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Students Learning Abroad Increase Drinking: Study

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SEATTLE — Students who go abroad while in college are likely to increase or even double their alcohol intake while they're away, a new study has found.

Drinking increased most dramatically in Europe, Australia and New Zealand, the study by researchers at the University of Washington found. Students reported drinking more when they perceived their fellow travelers were drinking more heavily, and those who planned to make drinking part of their cultural immersion did so.

The study published in the current issue of Psychology of Addictive Behaviors looked only at drinking habits of students who went abroad from the University of Washington, but UW graduate student Eric Pedersen said he would expect to get similar results at other universities.

"I don't think this is just a UW problem," said the psychology student, who noted, however, that his study sample included more women than the national average for studying abroad and the students he looked at were more diverse ethnically than the national average.

His research did not pinpoint why students drink more while they study abroad, but the results don't necessarily indicate binge drinking. Pedersen says a drink or so each night with dinner could add up to the 10 drinks a week European visitors reported on average.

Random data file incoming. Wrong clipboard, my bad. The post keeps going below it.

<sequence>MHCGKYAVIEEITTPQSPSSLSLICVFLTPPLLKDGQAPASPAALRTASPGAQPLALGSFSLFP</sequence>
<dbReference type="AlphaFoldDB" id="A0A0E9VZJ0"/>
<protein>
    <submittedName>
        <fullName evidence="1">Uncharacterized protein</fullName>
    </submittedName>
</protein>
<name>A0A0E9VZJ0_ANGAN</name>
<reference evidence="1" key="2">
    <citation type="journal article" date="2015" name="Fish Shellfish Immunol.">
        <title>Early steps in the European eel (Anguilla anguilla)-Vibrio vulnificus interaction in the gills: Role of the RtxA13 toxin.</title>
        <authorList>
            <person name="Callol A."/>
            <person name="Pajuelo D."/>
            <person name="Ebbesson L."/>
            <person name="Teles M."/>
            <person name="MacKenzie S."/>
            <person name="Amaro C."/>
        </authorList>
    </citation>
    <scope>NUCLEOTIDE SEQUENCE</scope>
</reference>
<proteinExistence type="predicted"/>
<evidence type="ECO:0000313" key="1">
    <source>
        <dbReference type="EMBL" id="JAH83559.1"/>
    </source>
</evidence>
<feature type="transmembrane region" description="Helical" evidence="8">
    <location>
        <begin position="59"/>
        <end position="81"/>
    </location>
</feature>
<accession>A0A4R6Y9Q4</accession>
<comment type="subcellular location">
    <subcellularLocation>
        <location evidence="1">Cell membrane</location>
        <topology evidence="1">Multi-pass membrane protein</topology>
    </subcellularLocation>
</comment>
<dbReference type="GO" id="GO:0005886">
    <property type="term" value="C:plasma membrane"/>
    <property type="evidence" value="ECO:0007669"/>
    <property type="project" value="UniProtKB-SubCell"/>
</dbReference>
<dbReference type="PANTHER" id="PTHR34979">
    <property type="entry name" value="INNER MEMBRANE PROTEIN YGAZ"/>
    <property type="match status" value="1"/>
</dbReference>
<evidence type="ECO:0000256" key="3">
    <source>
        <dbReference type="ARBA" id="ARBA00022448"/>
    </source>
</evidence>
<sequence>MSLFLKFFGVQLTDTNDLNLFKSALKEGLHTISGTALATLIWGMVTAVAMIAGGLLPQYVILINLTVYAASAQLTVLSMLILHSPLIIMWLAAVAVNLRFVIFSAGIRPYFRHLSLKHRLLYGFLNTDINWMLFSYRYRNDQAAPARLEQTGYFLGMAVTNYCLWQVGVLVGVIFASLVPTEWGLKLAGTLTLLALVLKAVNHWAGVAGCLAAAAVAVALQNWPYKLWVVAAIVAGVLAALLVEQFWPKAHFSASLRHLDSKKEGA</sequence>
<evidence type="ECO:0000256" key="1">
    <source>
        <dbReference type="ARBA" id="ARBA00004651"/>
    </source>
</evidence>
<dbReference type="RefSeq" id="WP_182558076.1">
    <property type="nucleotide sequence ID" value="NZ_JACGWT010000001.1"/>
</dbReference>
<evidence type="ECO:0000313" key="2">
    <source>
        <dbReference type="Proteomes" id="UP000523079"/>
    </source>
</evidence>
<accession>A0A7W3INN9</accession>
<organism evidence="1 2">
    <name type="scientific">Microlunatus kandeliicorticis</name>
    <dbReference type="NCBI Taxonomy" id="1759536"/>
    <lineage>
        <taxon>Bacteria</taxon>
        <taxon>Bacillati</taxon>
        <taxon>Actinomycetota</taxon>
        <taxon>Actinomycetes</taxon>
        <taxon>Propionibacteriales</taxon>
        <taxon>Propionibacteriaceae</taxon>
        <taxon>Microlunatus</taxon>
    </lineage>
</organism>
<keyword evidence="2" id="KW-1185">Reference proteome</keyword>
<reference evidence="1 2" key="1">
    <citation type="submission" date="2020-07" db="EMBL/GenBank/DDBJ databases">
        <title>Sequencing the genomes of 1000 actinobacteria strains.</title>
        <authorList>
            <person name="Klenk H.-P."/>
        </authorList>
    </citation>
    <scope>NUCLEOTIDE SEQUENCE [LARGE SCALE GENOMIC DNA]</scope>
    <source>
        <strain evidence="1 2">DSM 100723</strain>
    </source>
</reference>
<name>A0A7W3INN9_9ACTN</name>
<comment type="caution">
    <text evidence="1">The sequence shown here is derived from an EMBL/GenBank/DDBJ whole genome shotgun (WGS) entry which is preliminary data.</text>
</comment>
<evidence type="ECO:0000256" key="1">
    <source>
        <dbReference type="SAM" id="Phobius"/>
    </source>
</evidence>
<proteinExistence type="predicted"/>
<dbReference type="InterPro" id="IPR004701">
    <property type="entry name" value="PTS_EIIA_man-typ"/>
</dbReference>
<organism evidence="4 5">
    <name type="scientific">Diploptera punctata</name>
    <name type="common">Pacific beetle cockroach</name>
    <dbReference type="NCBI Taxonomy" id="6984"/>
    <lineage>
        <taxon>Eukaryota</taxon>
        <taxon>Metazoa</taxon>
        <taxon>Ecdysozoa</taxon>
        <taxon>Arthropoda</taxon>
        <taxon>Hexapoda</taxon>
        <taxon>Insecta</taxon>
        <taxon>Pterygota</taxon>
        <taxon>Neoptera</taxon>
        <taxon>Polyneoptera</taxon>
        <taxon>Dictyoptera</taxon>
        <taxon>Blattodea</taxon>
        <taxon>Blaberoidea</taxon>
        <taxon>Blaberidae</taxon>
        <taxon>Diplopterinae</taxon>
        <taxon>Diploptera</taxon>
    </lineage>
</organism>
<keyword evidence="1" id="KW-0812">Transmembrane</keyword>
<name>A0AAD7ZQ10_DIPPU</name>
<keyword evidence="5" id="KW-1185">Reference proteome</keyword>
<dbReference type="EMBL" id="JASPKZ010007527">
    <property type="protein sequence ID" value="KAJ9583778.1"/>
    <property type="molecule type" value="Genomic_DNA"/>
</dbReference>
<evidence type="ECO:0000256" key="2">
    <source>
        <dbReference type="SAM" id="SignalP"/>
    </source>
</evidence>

"In general drinking is an issue on college campuses. When you take that and put it in a foreign country there's potential for more consequences," Pedersen said. He noted, however, that most students who study overseas, including those who drink, do not get in trouble while they're abroad.

Of the several thousand University of Washington students who study abroad each year, 177 answered a questionnaire before they went away and when they returned.

On average, those students doubled their drinking while abroad, but most returned to an average of three to five drinks a week when they returned to Seattle. A subset of students who traveled to the Middle East and other places where drinking is not as prevalent reported their intake decreased while abroad.

Students who were less than the legal drinking age in the United States increased their drinking while abroad by about 170 percent, the study found. The overall increase was about 105 percent.

Henry Wechsler, a lecturer at the Harvard School of Public Health, who was not involving in Pedersen's research, said the finding that location is an important element in shaping drinking behavior is consistent with his department's research.

"We found that college students in the United States tend to drink at the levels of young people in the states where the colleges are located. What seems to be added here is that being away from the home environment of the college may create a 'spring break' atmosphere," he said.

Since an increase in college student deaths related to drinking in the late 1990s, more research has focused on student drinking. This study points to more areas that need to be examined, said Bob Saltz, senior scientist of the Berkeley, Calif.-based Prevention Research Center. He was not associated with this research.

Saltz said the next step is to use this information to find ways to prevent students from getting in trouble with drinking while studying abroad. He said several recent studies have found success at decreasing student drinking while in the United States.

He would like to hear more about these students and their drinking: Were they having a beer with lunch or a glass of wine with dinner, or was it something more?

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Online:

Psychology of Addictive Behaviors: http://www.apa.org/pubs/journals/adb/

University of Washington Department of Psychology: http://web.psych.washington.edu/

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